Author image Arthur Goldstein
and 1 contributors


Parse::Stallion::RD - Parser for subset of grammars written for Parse::RecDescent


This is an exercise to show how to use Parse::Stallion, the module Parse::Stallion::RD runs atop of. On some test cases, Parse::Stallion::RD runs faster than Parse::RecDescent. Rewriting a grammar for Parse::Stallion should be even faster.

There are differences in behaviors of a parser generated with Parse::Stallion::RD and a parser from Parse::RecDescent. If behavior is missing here that is desired, please report to arthur\ . The implemented features with differences are listed below, other features were not put in for this release.




  use Parse::Stallion::RD;
  $parser = new Parse::Stallion::RD($grammar);

  compared with:

  use Parse::RecDescent;
  $parser = new Parse::RecDescent($grammar);


See Parse::RecDescent's documentation. This section lists what is similar to Parse::RecDescent and what is not.

Features implemented with noted differences

and rules

or rules (|)

rules defined on different lines

single quotes

double quotes (with interpolation)

repetition specifier (with separator, Parse::Stallion::RD allows non-raw patterns as separators)




@item and %item (the set of values in %item are the same values in @item which is different than Parse::RecDescent for some directives, i.e. leftop and rightop)



$thisline and $prevline

$thisparser (set for within an action but not following the action)

start-up actions

autoactions ($::RD_AUTOACTION)





alternations (though the naming of alternations is not consistent with %item

<commit>, <uncommit>

<error>, <error?>, <error: message>, <error?: message> (error messages are not split across lines the same way, if an <error> directive is not the last or clause in a production, then only the or-clauses that occured before will show up, error messages cannot contain '>' or '<')


$text (does not reset the text back if modified)


Differences between Parse::RecDescent and Parse::Stallion

Here are some noteworthy differences between Parse::Stallion and Parse::RecDescent that come up while developing this module.


Parse::RecDescent takes a grammar from a string, Parse::Stallion is set up via perl code. Parse::Stallion::EBNF has a string oriented interface for Parse::Stallion.

Actions/Evaluation/Parse Forward/Parse Backtrack

Deferred actions somewhat correspond to the evaluation phase of Parse::Stallion.

In Parse::Stallion, if the evaluation is done after the parsing, the evaluation routine does get the results of other 'sub' evaluation routines within its parameters. In Parse::RecDescent a delayed action just returns the number of delayed actions to that point and not the result of the delayed action, an undelayed action returns either $return or the value of the last line.

In Parse::RecDescent, items in actions are similar to the parameters passed in the evaluation phase of Parse::Stallion.

Parse::Stallion also has Leaf nodes with subroutines that execute during the parsing phase: parse_forward and parse_backtrack. Those are used in Parse::Stallion::RD to mimic the actions of Parse::RecDescent.

In Parse::Stallion, if a parameter occurs more than once, it is passed in as an array reference, instead of being overwritten as is done in Parse::RecDescent. The parameters passed in during the evaluation phase correspond to all the subrules in a possibly complex rule, not just the latest items in an and clause, as is in Parse::RecDescent.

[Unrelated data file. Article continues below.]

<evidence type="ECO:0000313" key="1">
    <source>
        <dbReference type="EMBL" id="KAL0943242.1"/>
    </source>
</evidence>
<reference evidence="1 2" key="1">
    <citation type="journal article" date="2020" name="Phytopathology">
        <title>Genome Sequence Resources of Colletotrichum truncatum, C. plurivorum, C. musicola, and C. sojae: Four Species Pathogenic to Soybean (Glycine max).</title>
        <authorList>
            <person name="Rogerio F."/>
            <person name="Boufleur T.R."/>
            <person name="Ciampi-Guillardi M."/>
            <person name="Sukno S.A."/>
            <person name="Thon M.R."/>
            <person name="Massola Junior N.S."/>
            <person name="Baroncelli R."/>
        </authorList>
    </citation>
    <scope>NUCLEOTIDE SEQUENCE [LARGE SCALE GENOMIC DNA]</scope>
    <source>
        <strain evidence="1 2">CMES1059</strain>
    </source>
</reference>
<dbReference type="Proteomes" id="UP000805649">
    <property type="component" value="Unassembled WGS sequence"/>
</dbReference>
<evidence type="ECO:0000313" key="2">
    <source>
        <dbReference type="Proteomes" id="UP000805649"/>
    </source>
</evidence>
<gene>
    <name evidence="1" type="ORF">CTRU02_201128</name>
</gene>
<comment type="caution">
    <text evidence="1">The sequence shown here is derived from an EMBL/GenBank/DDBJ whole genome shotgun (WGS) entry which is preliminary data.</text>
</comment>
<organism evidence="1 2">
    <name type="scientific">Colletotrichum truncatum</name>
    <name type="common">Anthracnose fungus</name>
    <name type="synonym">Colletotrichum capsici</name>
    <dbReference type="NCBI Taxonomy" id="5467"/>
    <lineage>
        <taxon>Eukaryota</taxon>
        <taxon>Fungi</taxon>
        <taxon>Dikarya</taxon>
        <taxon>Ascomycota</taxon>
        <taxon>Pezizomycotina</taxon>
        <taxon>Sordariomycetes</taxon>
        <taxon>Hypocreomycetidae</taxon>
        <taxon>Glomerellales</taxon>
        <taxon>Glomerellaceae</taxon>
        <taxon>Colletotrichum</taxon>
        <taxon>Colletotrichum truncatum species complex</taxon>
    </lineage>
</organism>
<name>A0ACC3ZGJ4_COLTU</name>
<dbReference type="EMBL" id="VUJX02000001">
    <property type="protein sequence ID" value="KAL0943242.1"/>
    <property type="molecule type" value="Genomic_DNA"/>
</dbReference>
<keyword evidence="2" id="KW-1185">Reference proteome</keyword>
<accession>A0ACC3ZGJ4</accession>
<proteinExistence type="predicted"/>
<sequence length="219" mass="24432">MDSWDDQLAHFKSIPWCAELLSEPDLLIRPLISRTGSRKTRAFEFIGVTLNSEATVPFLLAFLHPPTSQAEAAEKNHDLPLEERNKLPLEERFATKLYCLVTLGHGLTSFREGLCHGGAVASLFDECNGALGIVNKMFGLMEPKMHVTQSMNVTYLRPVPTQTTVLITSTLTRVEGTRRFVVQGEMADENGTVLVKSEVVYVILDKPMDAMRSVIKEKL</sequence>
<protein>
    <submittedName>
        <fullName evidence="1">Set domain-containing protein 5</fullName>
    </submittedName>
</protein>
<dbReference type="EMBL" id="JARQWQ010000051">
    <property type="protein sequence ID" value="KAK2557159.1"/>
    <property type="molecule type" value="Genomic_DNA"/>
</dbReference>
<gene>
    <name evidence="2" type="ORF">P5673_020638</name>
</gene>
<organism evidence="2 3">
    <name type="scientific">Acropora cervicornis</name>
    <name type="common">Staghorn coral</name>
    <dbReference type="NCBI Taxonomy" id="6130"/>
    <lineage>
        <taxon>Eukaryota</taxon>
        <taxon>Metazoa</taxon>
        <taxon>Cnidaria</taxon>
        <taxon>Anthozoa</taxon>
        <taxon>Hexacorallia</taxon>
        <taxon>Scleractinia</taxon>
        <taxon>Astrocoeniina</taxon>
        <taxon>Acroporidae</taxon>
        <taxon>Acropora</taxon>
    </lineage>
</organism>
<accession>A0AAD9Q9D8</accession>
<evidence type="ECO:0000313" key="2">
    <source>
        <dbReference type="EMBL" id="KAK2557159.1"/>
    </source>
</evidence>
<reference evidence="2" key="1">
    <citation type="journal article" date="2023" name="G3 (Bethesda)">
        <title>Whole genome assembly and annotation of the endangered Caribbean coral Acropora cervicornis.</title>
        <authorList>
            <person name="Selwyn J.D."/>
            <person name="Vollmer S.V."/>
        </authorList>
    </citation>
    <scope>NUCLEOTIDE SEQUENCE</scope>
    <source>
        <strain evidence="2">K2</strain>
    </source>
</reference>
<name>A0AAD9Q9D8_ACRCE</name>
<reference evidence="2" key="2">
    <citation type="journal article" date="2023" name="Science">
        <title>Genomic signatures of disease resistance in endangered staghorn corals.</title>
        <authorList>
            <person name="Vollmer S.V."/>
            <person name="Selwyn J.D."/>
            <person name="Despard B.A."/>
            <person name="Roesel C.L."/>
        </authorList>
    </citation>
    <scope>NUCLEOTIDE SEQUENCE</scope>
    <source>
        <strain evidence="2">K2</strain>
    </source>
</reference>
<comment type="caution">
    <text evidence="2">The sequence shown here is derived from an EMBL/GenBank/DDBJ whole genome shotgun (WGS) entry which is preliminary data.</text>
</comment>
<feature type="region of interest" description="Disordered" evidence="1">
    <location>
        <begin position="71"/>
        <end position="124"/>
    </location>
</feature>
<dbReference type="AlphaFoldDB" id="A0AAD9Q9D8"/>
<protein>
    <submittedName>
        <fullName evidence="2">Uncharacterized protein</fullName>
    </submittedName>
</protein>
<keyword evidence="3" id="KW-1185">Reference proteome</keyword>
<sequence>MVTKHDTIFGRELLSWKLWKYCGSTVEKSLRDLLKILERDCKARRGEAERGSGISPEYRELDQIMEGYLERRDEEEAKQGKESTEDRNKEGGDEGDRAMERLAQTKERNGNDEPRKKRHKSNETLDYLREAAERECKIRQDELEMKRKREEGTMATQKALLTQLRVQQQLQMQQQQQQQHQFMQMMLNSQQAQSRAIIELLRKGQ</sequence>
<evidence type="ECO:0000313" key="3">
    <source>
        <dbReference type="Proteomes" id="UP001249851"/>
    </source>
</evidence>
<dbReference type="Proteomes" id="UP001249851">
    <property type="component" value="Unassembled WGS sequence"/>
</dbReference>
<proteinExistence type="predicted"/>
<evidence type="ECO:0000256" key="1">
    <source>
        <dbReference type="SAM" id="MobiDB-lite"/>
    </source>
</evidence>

<error> messages in Parse::RecDescent provide useful information, such as where an error occured, what else was expected. This can clearly be duplicated as was done in this module, but it requires making use of recording the position with Leaf rules. Though the returned parameters max_position and max_position_at may help.


Parse::Stallion has the option of a rule matching once and if failing, not to attempt 'variations'. That is, if a multiple rule matches the string 5 times, the Parse::RecDescent will not backtrack to try it 4 times. Parse::Stallion by default will try to backtrack, which may prove slower, but one can create a rule with the MATCH_ONCE option to allow this, as is done in Parse::Stallion::RD.


Parse::RecDescent's leftop operation can include the separator in the directive's return value or not depending on how it is set up.

   <leftop: 'a' 'b' 'c'>

will return an array ('a','c','c,'....'c'). Whereas

   <leftop: 'a' b 'c'>
   b: 'b'

will return an array ('a','b','c','b','c',...,'b','c').

In Parse::Stallion, on can specify the aliases of subrules and those that share the same name, end up in an array ref.

  A({thelist => qr/a/}, M(A(qr/b/, {thelist => qr/c/})))

will result in the evaluation routine having a parameter:

  $_[0]->{thelist} = ['a','c', ..., 'c']

The above cases also affect rightop's and repetition in Parse::RecDescent.


This module requires Text::Balanced to work but since Parse::Stallion does not require Text::Balanced and this is part of Parse::Stallion it is not part of the dependencies.

One can increase $Parse::Stallion::RD::__max_steps in case one runs into the 'Not enough steps to do parse...' error.


Arthur Goldstein, <>


Damian Conway, Christopher Frenze, and Rene Nyffenegger.


Copyright (C) 2009 by Arthur Goldstein. All Rights Reserved.

This module is free software. It may be used, redistributed and/or modified under the terms of the Perl Artistic License (see


Please email in bug reports.


Implement missing items from Parse::RecDescent. Email suggestions to arthur at


t/rd.t Test file that comes with installation and has many examples. t/rdbasics.t, t/rdfullbasics.t other test files